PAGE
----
In his report, McFate adds that security force assistance is also deeply political in nature, stating that “technical approaches that ignore the politics will fail.” A security force should possess a professional military ethos and must mirror civil society. Should it lack a “respect for the rule of law, human rights, and allegiance to the constitution” or exclude ethnicities, security forces can rapidly devolve into a “sectarian killing machine.” Maliki’s Shia government valued blind obedience in its security forces over professional competence. In my role as a combat advisor on a military transition team in Iraq from 2006 to 2008 I witnessed this personally. Highly successful and having earned extremely high praise from his American advisors, the Sunni battalion commander of the unit I advised was routinely and vigorously attacked at all angles by both senior Shia leaders and political rivals. More than simply capable, I have remarked to many of my peers that this Iraqi commander was so good that I would have been honored to serve under him as my battalion commander in the U.S. Army. Though he did advance and serve as a brigade commander in the Iraqi Army, I learned that after a series of groundless arrests, eventually the pressure proved too much and he left the Iraqi Army.


Readiness is a temporary condition. As McFate, Gard, and McMaster make clear, the institutions supporting and surrounding an armed force must provide additional sustainment training, professional education, effective administration, and the mechanisms to sustain both its personnel and its equipment. Absent these mechanisms, soldiers and police won’t be paid, promotions won’t be based on merit, equipment will fall apart, and the technical skills to shoot, move, communicate, and navigate will perish. This is clearly the case of the Iraqi Security Forces.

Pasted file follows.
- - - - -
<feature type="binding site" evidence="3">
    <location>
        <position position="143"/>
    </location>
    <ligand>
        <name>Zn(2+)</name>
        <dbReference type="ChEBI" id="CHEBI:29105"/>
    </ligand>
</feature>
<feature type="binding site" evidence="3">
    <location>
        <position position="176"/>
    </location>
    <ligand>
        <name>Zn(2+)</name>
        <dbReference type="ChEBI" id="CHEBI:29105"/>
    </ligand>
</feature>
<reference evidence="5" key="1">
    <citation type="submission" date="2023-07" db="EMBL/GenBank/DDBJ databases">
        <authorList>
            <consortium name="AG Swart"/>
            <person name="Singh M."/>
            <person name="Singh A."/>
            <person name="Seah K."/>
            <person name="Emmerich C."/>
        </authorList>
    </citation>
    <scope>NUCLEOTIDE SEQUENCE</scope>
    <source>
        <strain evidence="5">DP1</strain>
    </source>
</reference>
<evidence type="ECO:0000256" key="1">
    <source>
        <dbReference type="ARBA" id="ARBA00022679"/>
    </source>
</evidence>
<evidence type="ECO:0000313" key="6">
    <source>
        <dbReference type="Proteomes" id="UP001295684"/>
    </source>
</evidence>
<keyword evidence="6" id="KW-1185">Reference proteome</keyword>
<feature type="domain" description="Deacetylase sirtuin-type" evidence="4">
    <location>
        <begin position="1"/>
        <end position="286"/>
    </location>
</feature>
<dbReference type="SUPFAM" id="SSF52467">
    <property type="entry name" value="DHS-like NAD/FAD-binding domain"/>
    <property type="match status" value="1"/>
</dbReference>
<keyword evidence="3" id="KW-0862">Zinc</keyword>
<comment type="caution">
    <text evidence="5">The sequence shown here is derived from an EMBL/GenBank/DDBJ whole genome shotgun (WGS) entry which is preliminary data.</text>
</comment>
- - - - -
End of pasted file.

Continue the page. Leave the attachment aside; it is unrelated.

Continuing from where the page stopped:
Security force assistance demands a new paradigm, one that recognizes and directly addresses the “critical but intangible” factors identified by McFate and others. The elements of this new paradigm include:


  • Focus on shaping the political institutions surrounding and supporting the states armed forces. This requires a cadre of advisors from the Department of State to embed into the recipient nation’s institutions, building capacity from within.


  • The effort to influence, shape, and grow support institutions must occur in parallel and be coordinated with the technical and tactical training and equipping of the states security services. This ensures that state development and security force development are not at odds, and efforts to build or strengthen both are in strategic alignment and reinforce one another.


  • Equipping the force should be limited to only that equipment that is widely available locally. This ensures that efforts to resupply can be independently sourced after security force assistance trainers withdraw, and that training in these tools is not attempt to leapfrog a security service beyond its level of expertise and competence.